The “20-20-20-20” Dilemma: Legacy Costs in the New York City Budget
An alarming and little known fact is a large slice of the New York City budget pie does not pay for current services. This giant slice, dedicated to “legacy costs,” claims more than 20 percent of the budget and will grow by 20 percent to more than $20 billion in annual spending by fiscal year 2020.
Legacy costs are bills paid today for commitments made in the past. Unlike other expenses, which can be adjusted depending on necessity, priorities, and available resources, legacy costs are not easily shaped or curtailed by current policy makers. The rapid growth of legacy costs far outpaces that of the rest of the budget: between fiscal years 2016 and 2020, legacy costs will grow 20 percent from $17.4 billion to $20.9 billion while all other spending will grow less than 11 percent.1
Legacy costs include debt service, pension contributions, and retiree health benefits:
- Debt service payments repay bonds issued for past capital projects. In fiscal year 2016, debt service for the City’s debt obligations totaled $6.1 billion and will increase by one-third to $8.4 billion by fiscal year 2020.2
- Pension contributions are made by the City to the public employee pension funds to support benefits of current and future retirees. Annual pension contributions are determined by a number of factors, including prior decisions to offer relatively generous pension benefits for the public workforce. Pension contributions will rise from $9.2 billion to $9.7 billion between fiscal years 2016 and 2020—assuming the funds meet their annual investment target of 7 percent.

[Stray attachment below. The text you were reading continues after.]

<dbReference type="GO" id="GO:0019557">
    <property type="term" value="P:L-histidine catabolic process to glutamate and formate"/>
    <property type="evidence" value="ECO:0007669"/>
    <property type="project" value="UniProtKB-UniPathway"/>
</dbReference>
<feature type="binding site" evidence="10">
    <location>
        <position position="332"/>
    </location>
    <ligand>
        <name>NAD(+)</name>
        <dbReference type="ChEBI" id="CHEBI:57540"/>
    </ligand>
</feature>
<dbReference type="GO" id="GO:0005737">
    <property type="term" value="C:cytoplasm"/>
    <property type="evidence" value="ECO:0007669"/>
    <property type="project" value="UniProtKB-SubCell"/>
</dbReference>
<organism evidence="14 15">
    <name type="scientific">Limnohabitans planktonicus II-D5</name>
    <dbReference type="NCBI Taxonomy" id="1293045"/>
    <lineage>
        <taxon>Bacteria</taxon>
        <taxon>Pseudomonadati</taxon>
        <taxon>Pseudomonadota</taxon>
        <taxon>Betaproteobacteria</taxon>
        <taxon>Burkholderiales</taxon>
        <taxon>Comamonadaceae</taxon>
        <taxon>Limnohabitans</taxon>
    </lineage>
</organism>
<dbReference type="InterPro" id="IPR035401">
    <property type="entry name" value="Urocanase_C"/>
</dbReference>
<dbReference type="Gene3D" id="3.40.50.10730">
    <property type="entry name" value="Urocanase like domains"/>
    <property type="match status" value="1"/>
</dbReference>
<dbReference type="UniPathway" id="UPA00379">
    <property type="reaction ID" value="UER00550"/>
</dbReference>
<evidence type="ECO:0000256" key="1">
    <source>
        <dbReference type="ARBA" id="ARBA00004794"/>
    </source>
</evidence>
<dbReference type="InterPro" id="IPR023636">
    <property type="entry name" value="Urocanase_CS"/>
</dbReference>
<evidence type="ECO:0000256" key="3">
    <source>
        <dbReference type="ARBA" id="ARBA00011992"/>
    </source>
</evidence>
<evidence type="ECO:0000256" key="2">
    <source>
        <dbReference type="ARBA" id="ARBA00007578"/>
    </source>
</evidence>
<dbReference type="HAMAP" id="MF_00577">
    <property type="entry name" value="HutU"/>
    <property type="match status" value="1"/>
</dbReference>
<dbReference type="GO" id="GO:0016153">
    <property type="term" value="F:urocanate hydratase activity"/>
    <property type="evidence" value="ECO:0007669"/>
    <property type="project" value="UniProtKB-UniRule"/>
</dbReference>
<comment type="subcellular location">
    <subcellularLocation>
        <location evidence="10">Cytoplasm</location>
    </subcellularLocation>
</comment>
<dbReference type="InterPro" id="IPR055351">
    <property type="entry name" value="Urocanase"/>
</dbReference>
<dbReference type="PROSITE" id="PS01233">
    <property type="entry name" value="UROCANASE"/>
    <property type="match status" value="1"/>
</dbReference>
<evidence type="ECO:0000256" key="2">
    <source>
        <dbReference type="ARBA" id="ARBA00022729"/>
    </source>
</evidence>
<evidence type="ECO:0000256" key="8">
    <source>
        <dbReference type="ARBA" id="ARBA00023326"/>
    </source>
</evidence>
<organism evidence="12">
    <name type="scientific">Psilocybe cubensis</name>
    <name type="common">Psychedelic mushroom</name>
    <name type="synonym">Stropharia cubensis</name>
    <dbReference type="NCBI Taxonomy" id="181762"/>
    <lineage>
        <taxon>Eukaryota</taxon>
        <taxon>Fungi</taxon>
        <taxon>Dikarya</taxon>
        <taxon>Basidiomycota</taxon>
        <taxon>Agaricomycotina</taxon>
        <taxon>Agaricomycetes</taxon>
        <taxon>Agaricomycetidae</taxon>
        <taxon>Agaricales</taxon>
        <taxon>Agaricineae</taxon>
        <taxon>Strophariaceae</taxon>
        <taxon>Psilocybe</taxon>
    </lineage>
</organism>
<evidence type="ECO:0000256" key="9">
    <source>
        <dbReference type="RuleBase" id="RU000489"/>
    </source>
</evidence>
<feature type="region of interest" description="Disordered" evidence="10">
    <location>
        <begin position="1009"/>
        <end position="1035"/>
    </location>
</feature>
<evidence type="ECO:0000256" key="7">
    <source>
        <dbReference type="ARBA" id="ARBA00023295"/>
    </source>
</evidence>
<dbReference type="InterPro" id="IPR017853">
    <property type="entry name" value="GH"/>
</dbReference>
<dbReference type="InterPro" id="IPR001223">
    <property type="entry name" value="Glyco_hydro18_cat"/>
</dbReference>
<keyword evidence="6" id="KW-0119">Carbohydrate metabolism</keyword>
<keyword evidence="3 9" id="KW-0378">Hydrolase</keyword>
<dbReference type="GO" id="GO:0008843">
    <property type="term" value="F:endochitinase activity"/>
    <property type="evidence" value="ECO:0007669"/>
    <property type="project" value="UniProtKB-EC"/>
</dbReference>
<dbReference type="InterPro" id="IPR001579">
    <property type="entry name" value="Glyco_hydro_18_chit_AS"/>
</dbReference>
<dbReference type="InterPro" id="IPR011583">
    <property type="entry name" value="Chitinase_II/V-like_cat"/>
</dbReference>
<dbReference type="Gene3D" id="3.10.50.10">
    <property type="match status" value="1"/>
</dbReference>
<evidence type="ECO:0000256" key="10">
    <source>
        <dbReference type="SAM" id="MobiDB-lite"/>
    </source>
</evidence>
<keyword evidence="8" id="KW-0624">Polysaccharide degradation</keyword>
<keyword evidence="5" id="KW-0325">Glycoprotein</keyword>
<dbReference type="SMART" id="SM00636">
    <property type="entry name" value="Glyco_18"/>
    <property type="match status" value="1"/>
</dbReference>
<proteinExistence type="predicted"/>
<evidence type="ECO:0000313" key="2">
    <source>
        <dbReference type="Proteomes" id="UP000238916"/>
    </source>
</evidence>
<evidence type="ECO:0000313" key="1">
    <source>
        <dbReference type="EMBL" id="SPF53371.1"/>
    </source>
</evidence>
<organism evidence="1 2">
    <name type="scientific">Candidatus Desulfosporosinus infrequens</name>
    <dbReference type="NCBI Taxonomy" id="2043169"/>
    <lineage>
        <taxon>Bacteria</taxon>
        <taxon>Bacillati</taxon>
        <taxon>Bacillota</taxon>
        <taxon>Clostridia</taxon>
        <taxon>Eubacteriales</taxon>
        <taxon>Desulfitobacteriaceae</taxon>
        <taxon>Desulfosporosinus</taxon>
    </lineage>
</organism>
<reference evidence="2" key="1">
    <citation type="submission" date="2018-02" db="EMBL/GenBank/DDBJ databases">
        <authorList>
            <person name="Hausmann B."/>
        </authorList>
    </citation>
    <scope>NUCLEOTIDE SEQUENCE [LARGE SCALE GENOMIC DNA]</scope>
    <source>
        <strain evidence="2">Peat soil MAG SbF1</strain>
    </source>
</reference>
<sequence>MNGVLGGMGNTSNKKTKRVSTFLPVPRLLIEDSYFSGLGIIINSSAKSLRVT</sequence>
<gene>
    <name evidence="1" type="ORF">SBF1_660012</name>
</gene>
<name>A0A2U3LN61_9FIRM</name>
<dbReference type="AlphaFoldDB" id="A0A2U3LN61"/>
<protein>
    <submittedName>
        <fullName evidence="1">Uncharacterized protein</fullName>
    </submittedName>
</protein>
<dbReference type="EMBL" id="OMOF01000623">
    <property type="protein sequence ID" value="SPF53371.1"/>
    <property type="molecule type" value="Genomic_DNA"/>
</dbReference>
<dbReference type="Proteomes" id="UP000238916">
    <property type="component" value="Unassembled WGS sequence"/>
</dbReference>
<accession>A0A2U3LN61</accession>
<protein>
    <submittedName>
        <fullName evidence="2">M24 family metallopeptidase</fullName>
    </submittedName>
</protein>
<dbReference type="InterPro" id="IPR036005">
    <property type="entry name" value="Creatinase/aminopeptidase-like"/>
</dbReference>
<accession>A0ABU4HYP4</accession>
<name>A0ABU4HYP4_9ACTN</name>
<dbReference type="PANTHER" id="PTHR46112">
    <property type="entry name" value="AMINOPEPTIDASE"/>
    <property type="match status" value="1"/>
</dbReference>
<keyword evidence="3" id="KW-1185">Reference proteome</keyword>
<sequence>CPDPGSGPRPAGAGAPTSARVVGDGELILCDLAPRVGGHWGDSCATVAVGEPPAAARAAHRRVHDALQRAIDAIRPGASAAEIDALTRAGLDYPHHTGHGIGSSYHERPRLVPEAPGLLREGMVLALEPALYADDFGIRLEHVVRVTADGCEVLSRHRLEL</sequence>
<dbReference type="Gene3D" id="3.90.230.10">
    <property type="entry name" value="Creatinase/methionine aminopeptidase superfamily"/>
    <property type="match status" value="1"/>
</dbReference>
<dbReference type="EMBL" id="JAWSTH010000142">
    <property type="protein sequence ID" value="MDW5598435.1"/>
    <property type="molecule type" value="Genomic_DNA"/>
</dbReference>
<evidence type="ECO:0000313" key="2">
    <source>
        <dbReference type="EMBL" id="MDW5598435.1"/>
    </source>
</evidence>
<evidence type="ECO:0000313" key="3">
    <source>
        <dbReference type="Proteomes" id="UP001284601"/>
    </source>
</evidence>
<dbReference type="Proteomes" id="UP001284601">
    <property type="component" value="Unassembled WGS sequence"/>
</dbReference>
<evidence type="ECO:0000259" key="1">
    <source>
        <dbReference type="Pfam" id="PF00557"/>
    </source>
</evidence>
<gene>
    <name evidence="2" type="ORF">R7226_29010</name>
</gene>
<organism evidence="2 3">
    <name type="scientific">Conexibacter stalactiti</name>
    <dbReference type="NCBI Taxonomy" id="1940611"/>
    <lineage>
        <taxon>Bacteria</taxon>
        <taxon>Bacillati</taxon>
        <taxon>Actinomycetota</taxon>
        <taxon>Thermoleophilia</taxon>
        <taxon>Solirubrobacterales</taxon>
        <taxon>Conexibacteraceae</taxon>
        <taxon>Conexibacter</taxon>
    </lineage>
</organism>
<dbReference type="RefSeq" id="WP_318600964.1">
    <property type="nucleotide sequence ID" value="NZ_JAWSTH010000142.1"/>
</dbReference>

- Retiree health benefits include comprehensive health insurance with no cost sharing for the premiums, additional per-member contributions to union welfare funds to supplement this insurance, and reimbursements to retirees and their spouses over the age of 65 for the cost of Medicare Part B premiums.The annual cost of these benefits will be $2.9 billion by fiscal year 2020 – almost $700 million more than in fiscal year 2016.
Can city leaders undo decisions of the past? Debt service payments are made according to a predetermined schedule, and failure to make a payment can lead to credit downgrades that make future borrowing more costly. Pensions are constitutionally protected; benefits cannot be reduced, and the City must make its payments each year to keep the funds solvent. While little can be done to significantly reduce these expenses in the short term, good fiscal stewardship can slow their growth over the long term. For example, some infrastructure improvements can be funded through current year resources and annual proposals to enhance benefits can be rejected.